More than ten percent of the national savings market in Ireland is now controlled by the Irish Post Office (An Post). Over $7 billion has been placed in Irish post offices since 2008.
The state-owned company benefited from unexpected and unprecedented deposits during the financial crisis, new figures reported in the Irish Independent this week show.
To underline their improved fortunes, the Irish Post Office announced this week that their market share has risen from 6.2 percent at the beginning of the financial crisis to 10.3 percent now.
With Allied Irish Bank, Anglo Irish, Irish Nationwide now all in semi or complete state ownership, the increase in the Irish Post Office savings book market came during a particularly dreadful year for Irish banks, with corporate deposits being withdrawn in record amounts.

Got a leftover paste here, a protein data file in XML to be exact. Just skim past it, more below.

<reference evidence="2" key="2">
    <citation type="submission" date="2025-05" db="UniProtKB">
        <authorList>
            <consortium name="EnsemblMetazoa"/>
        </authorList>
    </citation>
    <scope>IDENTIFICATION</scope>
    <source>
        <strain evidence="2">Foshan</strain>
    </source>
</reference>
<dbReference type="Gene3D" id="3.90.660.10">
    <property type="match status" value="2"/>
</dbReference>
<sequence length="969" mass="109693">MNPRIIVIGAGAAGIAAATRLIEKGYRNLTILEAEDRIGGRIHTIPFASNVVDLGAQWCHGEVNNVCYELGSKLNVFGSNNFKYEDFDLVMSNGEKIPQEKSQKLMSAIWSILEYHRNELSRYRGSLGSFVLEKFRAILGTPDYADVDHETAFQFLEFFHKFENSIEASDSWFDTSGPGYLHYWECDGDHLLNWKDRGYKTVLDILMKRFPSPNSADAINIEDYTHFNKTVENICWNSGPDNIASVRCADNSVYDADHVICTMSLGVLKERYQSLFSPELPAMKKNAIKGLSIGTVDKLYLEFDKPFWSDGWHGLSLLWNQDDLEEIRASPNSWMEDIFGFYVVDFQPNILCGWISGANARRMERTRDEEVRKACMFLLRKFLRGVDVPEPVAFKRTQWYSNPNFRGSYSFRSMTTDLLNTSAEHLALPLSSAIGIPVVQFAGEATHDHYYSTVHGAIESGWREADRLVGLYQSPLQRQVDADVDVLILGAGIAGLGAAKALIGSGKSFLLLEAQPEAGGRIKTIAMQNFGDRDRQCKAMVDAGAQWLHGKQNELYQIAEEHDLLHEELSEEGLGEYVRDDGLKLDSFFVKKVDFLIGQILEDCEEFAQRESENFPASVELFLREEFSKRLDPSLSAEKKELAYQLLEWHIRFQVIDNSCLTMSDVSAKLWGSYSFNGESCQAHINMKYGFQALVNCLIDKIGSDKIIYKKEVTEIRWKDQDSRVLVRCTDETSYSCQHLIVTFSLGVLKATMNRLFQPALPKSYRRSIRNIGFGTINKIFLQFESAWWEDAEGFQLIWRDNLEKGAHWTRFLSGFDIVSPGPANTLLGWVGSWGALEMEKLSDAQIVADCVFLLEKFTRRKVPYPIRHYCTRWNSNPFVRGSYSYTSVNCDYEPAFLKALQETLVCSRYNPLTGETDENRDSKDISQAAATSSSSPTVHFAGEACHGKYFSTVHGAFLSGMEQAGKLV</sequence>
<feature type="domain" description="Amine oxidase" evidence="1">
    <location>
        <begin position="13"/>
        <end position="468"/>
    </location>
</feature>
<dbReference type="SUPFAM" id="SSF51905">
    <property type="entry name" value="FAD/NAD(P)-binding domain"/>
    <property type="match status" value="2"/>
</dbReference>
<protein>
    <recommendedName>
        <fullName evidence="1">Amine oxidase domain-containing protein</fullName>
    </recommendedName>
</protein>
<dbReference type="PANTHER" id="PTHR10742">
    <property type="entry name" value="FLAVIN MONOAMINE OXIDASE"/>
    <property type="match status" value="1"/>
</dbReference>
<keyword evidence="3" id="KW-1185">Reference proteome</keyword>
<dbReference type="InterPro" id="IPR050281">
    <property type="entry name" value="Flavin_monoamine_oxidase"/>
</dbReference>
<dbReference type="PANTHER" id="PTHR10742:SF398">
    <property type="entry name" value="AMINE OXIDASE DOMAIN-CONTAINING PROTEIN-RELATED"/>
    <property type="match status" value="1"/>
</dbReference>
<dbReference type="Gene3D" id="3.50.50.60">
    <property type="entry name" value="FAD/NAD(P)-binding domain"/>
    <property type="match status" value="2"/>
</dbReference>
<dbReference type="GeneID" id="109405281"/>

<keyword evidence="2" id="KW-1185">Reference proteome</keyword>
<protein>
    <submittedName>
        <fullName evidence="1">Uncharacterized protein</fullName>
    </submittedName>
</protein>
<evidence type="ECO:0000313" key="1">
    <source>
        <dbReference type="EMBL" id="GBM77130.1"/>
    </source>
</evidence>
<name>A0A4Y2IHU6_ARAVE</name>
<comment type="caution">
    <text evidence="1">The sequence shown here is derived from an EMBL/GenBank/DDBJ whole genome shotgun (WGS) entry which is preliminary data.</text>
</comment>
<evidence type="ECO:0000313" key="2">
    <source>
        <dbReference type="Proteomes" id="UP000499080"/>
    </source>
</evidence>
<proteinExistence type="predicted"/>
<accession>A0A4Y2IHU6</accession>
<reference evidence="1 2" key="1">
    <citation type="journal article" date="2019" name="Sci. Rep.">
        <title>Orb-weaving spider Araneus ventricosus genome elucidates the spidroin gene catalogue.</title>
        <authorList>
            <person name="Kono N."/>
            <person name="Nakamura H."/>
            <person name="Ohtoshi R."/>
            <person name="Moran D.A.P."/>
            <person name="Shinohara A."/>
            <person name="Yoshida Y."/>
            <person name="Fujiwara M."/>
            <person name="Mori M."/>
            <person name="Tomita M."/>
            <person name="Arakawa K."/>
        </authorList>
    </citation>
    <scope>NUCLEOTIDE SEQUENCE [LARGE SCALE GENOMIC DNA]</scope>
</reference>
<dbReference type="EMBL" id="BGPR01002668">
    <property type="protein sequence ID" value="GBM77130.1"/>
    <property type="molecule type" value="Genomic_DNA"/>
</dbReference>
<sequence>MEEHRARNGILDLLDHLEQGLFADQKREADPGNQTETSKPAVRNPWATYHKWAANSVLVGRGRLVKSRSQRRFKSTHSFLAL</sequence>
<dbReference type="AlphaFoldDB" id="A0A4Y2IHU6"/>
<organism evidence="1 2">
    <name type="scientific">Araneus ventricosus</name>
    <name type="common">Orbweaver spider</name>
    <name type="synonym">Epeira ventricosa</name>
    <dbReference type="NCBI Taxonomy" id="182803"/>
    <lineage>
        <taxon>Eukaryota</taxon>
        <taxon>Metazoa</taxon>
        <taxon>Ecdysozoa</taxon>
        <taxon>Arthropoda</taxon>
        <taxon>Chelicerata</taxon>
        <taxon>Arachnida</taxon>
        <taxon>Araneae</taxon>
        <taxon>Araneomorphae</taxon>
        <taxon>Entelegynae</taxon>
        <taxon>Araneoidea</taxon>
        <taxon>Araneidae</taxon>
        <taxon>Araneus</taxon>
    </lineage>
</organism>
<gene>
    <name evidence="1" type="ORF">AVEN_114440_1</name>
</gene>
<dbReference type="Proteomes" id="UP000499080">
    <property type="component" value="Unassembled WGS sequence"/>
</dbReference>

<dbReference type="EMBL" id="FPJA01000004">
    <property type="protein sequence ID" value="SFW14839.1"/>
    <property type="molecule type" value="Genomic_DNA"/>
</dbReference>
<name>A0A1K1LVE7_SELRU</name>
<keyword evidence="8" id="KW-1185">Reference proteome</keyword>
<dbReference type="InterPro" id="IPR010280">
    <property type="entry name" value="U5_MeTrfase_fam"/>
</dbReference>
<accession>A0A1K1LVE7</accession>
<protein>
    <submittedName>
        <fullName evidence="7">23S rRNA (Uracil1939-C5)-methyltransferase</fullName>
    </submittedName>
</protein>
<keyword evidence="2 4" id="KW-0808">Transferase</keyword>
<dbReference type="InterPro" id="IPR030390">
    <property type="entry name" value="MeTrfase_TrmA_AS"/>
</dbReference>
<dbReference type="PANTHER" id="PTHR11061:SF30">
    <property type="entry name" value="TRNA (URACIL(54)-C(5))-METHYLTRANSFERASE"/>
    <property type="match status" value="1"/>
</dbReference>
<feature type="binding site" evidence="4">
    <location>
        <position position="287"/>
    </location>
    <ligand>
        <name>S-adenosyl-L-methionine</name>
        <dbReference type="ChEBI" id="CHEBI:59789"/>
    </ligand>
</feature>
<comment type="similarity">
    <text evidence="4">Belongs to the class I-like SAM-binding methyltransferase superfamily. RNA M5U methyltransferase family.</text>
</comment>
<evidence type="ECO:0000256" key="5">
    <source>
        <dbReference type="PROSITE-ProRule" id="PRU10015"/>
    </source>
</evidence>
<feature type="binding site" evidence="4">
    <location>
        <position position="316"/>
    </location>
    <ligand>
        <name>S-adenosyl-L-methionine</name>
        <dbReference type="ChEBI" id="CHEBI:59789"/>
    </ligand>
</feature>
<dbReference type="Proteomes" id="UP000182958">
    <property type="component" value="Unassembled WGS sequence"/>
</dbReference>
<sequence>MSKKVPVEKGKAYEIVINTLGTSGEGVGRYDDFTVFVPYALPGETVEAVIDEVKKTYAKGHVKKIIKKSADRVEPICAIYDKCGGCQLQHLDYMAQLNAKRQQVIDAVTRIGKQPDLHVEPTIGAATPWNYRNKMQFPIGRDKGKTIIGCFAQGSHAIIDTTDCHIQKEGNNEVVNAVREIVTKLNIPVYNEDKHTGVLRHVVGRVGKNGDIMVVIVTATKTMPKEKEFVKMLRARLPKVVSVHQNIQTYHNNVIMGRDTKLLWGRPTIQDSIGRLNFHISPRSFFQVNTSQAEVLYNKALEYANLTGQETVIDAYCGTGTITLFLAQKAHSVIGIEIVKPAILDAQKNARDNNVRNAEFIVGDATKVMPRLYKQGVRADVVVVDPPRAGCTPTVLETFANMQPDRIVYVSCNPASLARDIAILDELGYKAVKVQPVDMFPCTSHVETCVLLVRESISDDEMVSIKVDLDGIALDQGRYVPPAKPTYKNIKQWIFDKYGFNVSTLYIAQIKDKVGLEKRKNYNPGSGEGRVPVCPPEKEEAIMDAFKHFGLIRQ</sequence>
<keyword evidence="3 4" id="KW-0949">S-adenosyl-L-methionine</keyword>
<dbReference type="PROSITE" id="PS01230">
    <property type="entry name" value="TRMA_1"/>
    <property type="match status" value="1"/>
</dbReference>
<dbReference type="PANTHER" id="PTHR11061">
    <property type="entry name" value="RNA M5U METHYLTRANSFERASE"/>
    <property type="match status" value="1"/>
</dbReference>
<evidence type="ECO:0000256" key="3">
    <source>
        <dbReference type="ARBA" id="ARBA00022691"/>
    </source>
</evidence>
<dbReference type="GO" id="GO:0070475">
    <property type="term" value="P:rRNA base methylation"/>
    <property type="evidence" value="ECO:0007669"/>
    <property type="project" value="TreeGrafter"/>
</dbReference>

In response to growing demand the Irish Post Office plans to add more government and banking services across the country. Although its savings rates are generally lower than the Irish banks the company said it was operating the savings service at lower cost than the commercial banks.
An Post offers a basic range of savings accounts, including popular special offers aimed at pensioners and children. An Post is now also a major Irish insurer, offering travel, house and car insurance through its One Direct subsidiary.
Last year the Post Office reportedly increased its annual revenue, but profit margins are still described as slim and it has admitted it intends to reduce its workforce significantly over the next five years.
Moving to Ireland
After living in Ireland for almost one year, this is what I’ve learned